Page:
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Take a down-to-earth look before installing underfloor insulation

Whether you’re looking at polystyrene insulation or the modern polyester blanket type, underfloor insulation can make your home that much more comfortable and energy-efficient. But it’s not as straightforward as phoning an insulation company and getting the job done next day. We asked installation expert Dave Hughes to provide an inside view of the most common problems when retrofitting underfloor insulation.

Here are some of the issues Dave has noticed time and time again when assessing homes.

1. Dump the junk

Unlike other countries, where they tend to store their worn-out bits and pieces in the attic, New Zealanders shove them under the house. Everything from broken furniture to sheets of corrugated iron can pile up there and moulder for decades. It’s a case of out-of-sight, out-of-mind – until it’s time to insulate.

Your insulation assessor will need to look under the house, and a two-man installation team could easily spend a couple of hours down there. They can’t do their jobs if they’re obstructed by junk. Clear it out before they come. You’ll save time on the insulation process, and you’ll be helping the team do the most professional job possible. Need help? Call one of the companies that will offer to come and cart away your junk.

2. Check for leaks

It’s not uncommon for the plumbing in older homes to be a bit on the rickety side. While you’re checking access and removing junk, turn on all the cold taps in the house and check all pipes under the floor. Any leaks will need to be fixed before underfloor insulation is installed. You might also spot a leak in a pipe connected to your hot water system. Fixing that will save you money on your power bill at a stroke.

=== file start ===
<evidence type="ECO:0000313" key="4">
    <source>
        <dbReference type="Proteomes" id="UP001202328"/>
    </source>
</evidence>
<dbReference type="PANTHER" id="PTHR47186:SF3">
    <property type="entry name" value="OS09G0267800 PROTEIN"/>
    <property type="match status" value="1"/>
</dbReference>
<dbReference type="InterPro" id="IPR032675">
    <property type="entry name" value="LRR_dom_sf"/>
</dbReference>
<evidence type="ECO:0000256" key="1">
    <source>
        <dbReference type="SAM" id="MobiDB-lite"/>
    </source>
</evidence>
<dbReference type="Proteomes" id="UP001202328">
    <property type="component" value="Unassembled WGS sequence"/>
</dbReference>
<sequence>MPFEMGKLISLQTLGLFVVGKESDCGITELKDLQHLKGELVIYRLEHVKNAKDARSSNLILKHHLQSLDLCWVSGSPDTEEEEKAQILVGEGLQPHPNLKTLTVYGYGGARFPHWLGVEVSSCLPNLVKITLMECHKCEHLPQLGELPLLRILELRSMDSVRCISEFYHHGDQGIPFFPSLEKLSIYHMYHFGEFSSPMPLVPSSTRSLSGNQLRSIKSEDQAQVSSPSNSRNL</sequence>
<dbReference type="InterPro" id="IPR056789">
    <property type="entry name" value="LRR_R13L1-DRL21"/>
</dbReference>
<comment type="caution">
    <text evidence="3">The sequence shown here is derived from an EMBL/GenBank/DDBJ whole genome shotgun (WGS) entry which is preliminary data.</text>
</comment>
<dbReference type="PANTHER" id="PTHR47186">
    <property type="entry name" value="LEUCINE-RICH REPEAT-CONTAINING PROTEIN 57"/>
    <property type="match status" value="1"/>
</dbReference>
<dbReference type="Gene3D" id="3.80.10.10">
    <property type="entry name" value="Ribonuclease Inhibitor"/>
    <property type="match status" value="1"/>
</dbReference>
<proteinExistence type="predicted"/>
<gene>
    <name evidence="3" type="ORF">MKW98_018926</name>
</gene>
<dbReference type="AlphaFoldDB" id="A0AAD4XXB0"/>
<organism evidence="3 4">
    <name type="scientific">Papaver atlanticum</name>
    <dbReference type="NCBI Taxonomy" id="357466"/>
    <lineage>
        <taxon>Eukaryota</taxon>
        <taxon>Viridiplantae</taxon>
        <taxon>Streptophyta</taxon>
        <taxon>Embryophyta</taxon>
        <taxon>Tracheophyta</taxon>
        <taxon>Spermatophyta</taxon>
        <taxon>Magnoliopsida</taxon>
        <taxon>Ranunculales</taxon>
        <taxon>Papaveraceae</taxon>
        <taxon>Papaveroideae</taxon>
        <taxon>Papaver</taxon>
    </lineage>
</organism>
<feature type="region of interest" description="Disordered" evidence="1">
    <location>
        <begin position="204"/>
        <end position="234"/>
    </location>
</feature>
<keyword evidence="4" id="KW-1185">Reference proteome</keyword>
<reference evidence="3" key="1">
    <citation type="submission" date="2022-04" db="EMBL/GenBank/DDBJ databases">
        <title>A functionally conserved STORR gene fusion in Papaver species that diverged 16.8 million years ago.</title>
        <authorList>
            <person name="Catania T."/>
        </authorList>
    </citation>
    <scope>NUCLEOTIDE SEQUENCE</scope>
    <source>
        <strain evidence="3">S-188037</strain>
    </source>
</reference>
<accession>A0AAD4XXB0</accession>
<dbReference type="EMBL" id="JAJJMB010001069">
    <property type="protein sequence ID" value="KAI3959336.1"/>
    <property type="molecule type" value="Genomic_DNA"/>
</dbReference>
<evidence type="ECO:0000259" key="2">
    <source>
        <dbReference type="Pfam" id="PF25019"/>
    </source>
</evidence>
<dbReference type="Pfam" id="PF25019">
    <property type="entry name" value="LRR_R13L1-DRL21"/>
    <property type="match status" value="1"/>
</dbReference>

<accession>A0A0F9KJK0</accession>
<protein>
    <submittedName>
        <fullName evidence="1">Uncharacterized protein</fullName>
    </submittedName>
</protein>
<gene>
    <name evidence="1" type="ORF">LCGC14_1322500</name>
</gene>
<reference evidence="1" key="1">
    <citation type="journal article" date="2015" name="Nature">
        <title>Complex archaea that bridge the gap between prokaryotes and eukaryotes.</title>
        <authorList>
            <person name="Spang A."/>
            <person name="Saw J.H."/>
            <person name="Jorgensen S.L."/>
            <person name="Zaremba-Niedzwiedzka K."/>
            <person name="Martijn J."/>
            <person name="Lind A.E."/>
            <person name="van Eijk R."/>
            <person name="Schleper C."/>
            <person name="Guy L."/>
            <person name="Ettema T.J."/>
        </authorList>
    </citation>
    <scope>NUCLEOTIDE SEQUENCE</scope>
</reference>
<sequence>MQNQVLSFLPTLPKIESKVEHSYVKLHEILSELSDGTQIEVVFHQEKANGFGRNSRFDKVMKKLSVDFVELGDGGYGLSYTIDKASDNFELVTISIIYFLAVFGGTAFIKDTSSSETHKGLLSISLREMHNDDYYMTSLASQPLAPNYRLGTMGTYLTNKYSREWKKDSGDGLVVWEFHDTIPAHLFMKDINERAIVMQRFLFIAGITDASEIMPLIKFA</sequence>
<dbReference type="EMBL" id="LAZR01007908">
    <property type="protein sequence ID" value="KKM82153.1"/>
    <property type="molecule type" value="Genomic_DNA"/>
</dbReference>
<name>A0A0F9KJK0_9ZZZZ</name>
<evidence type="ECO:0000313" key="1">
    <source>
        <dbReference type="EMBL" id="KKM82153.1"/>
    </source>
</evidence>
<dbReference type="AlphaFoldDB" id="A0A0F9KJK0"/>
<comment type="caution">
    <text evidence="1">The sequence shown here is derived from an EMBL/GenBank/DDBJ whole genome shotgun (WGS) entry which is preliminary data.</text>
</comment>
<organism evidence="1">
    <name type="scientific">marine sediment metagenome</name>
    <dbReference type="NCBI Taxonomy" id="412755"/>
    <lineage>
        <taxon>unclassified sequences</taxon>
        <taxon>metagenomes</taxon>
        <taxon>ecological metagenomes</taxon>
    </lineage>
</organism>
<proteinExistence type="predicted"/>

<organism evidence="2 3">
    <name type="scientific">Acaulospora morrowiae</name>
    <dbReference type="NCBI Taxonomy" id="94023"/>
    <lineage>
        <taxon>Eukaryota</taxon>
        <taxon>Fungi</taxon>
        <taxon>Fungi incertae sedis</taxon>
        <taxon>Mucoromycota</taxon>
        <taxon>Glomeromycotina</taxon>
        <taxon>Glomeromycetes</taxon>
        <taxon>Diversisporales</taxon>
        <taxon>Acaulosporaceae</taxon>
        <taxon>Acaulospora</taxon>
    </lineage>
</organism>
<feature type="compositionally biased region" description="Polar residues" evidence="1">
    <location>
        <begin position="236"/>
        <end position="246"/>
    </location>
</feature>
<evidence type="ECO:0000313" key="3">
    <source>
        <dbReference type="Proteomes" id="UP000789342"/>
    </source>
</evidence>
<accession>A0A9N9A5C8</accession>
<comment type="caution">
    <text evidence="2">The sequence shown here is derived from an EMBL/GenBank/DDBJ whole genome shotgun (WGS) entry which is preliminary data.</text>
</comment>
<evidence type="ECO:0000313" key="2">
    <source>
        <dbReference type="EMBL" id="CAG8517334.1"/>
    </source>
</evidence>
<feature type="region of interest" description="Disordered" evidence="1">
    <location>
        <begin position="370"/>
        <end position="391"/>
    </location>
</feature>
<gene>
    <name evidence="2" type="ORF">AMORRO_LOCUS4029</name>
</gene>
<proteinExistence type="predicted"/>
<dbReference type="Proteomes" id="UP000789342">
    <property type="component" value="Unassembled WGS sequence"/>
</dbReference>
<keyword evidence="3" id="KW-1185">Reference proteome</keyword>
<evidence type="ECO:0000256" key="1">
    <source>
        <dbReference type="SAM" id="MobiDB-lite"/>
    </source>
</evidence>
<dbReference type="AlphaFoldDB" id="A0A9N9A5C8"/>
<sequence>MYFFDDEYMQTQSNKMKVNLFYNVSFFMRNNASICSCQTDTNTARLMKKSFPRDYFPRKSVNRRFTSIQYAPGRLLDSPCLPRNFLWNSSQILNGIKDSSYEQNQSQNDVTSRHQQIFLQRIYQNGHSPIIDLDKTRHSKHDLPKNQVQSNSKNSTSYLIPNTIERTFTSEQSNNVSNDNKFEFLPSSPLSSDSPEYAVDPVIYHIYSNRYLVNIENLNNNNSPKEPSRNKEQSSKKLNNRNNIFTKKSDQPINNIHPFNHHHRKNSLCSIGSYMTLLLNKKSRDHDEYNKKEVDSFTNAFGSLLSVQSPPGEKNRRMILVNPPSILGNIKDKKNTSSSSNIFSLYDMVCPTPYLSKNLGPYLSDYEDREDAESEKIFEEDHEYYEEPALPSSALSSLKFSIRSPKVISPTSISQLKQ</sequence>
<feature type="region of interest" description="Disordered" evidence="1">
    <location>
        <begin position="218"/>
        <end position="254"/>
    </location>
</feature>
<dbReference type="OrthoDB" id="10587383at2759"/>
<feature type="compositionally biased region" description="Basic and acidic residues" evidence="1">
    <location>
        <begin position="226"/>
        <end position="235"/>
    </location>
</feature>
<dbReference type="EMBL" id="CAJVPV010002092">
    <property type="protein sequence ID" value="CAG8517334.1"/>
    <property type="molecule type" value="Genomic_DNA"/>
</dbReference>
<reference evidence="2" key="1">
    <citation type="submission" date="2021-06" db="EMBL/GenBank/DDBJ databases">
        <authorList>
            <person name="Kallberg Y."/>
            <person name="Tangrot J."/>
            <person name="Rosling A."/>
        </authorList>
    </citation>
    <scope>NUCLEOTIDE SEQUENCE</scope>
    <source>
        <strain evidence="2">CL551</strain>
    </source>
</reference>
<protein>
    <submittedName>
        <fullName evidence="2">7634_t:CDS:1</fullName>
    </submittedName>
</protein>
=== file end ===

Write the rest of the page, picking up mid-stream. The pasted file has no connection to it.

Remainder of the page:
3. Watch out for exposed wires

Any loose wiring should be treated as if it’s live. The last thing anyone wants is an electrocution accident, and your underfloor insulation team will be very alert to the risk. If your house hasn’t been rewired in living memory, it might be smart to have an electrician check that everything is in good order underfloor. Better safe than sorry!

4. Access is critical

Perhaps this hasn’t been used for years, and the hinges and latch may have failed. As Dave says, “Half the job is access, so if you want to get the best job you need to provide good access for the installation team.”

Once the job is completed, make sure the underfloor area is secure from cat entry. It’s not unknown for Felix to find his way down there and start a merry game of ripping down the insulation!

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